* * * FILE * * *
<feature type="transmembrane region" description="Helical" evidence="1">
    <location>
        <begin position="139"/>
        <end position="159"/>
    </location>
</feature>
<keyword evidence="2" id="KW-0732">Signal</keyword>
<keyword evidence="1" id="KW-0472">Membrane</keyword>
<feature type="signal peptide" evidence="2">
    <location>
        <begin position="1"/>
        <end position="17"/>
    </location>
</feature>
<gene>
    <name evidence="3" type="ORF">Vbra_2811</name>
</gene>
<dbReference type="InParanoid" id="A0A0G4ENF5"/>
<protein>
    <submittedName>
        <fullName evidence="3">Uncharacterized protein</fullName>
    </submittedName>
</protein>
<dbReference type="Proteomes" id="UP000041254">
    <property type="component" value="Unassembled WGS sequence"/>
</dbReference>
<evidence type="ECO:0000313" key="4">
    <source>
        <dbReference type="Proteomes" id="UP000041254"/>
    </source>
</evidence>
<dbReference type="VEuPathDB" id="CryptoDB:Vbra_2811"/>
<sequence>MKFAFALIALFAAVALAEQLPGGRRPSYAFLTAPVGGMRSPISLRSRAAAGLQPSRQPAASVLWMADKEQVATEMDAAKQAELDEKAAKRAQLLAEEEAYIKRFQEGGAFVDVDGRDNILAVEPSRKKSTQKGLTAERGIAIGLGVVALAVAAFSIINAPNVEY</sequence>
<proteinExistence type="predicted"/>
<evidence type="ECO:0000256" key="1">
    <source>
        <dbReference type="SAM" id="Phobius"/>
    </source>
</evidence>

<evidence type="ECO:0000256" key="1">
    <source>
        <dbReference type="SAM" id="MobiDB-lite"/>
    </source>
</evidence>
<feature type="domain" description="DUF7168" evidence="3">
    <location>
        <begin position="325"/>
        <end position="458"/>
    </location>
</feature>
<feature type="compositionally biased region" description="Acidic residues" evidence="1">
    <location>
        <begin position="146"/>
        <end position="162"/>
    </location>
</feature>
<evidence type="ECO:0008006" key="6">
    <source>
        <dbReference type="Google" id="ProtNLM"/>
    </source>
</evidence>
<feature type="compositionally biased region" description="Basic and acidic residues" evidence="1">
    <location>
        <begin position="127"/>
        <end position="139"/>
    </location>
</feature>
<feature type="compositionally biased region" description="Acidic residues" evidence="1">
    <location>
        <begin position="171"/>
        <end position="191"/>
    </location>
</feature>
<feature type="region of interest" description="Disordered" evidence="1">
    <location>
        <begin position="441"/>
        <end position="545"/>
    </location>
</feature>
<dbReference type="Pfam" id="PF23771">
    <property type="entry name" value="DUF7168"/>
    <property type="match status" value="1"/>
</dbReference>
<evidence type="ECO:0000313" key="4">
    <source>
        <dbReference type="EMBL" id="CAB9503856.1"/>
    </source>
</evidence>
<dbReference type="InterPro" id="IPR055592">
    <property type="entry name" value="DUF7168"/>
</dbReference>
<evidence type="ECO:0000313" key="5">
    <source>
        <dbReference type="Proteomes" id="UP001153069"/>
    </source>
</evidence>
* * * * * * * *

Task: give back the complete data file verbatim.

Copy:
<feature type="transmembrane region" description="Helical" evidence="1">
    <location>
        <begin position="139"/>
        <end position="159"/>
    </location>
</feature>
<keyword evidence="2" id="KW-0732">Signal</keyword>
<keyword evidence="1" id="KW-0472">Membrane</keyword>
<feature type="signal peptide" evidence="2">
    <location>
        <begin position="1"/>
        <end position="17"/>
    </location>
</feature>
<gene>
    <name evidence="3" type="ORF">Vbra_2811</name>
</gene>
<dbReference type="InParanoid" id="A0A0G4ENF5"/>
<protein>
    <submittedName>
        <fullName evidence="3">Uncharacterized protein</fullName>
    </submittedName>
</protein>
<dbReference type="Proteomes" id="UP000041254">
    <property type="component" value="Unassembled WGS sequence"/>
</dbReference>
<evidence type="ECO:0000313" key="4">
    <source>
        <dbReference type="Proteomes" id="UP000041254"/>
    </source>
</evidence>
<dbReference type="VEuPathDB" id="CryptoDB:Vbra_2811"/>
<sequence>MKFAFALIALFAAVALAEQLPGGRRPSYAFLTAPVGGMRSPISLRSRAAAGLQPSRQPAASVLWMADKEQVATEMDAAKQAELDEKAAKRAQLLAEEEAYIKRFQEGGAFVDVDGRDNILAVEPSRKKSTQKGLTAERGIAIGLGVVALAVAAFSIINAPNVEY</sequence>
<proteinExistence type="predicted"/>
<evidence type="ECO:0000256" key="1">
    <source>
        <dbReference type="SAM" id="Phobius"/>
    </source>
</evidence>

<evidence type="ECO:0000256" key="1">
    <source>
        <dbReference type="SAM" id="MobiDB-lite"/>
    </source>
</evidence>
<feature type="domain" description="DUF7168" evidence="3">
    <location>
        <begin position="325"/>
        <end position="458"/>
    </location>
</feature>
<feature type="compositionally biased region" description="Acidic residues" evidence="1">
    <location>
        <begin position="146"/>
        <end position="162"/>
    </location>
</feature>
<evidence type="ECO:0008006" key="6">
    <source>
        <dbReference type="Google" id="ProtNLM"/>
    </source>
</evidence>
<feature type="compositionally biased region" description="Basic and acidic residues" evidence="1">
    <location>
        <begin position="127"/>
        <end position="139"/>
    </location>
</feature>
<feature type="compositionally biased region" description="Acidic residues" evidence="1">
    <location>
        <begin position="171"/>
        <end position="191"/>
    </location>
</feature>
<feature type="region of interest" description="Disordered" evidence="1">
    <location>
        <begin position="441"/>
        <end position="545"/>
    </location>
</feature>
<dbReference type="Pfam" id="PF23771">
    <property type="entry name" value="DUF7168"/>
    <property type="match status" value="1"/>
</dbReference>
<evidence type="ECO:0000313" key="4">
    <source>
        <dbReference type="EMBL" id="CAB9503856.1"/>
    </source>
</evidence>
<dbReference type="InterPro" id="IPR055592">
    <property type="entry name" value="DUF7168"/>
</dbReference>
<evidence type="ECO:0000313" key="5">
    <source>
        <dbReference type="Proteomes" id="UP001153069"/>
    </source>
</evidence>